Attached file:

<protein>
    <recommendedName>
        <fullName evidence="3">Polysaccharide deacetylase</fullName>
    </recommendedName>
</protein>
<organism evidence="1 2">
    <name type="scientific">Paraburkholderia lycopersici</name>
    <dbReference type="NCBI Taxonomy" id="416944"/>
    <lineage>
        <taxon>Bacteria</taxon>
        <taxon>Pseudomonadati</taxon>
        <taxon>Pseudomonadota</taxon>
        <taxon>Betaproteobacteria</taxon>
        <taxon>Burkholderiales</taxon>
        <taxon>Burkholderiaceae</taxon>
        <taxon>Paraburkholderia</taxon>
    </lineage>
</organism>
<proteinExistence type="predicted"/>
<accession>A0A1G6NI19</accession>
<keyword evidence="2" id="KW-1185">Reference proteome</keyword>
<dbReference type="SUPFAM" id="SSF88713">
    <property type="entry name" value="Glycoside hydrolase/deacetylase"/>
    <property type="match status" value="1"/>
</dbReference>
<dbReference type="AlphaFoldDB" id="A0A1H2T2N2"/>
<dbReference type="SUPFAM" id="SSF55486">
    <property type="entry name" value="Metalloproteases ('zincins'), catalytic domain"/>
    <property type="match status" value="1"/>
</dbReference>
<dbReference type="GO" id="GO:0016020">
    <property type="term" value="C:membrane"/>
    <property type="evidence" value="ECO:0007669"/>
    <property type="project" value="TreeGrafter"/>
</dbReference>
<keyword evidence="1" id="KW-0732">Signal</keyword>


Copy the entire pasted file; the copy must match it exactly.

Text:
<protein>
    <recommendedName>
        <fullName evidence="3">Polysaccharide deacetylase</fullName>
    </recommendedName>
</protein>
<organism evidence="1 2">
    <name type="scientific">Paraburkholderia lycopersici</name>
    <dbReference type="NCBI Taxonomy" id="416944"/>
    <lineage>
        <taxon>Bacteria</taxon>
        <taxon>Pseudomonadati</taxon>
        <taxon>Pseudomonadota</taxon>
        <taxon>Betaproteobacteria</taxon>
        <taxon>Burkholderiales</taxon>
        <taxon>Burkholderiaceae</taxon>
        <taxon>Paraburkholderia</taxon>
    </lineage>
</organism>
<proteinExistence type="predicted"/>
<accession>A0A1G6NI19</accession>
<keyword evidence="2" id="KW-1185">Reference proteome</keyword>
<dbReference type="SUPFAM" id="SSF88713">
    <property type="entry name" value="Glycoside hydrolase/deacetylase"/>
    <property type="match status" value="1"/>
</dbReference>
<dbReference type="AlphaFoldDB" id="A0A1H2T2N2"/>
<dbReference type="SUPFAM" id="SSF55486">
    <property type="entry name" value="Metalloproteases ('zincins'), catalytic domain"/>
    <property type="match status" value="1"/>
</dbReference>
<dbReference type="GO" id="GO:0016020">
    <property type="term" value="C:membrane"/>
    <property type="evidence" value="ECO:0007669"/>
    <property type="project" value="TreeGrafter"/>
</dbReference>
<keyword evidence="1" id="KW-0732">Signal</keyword>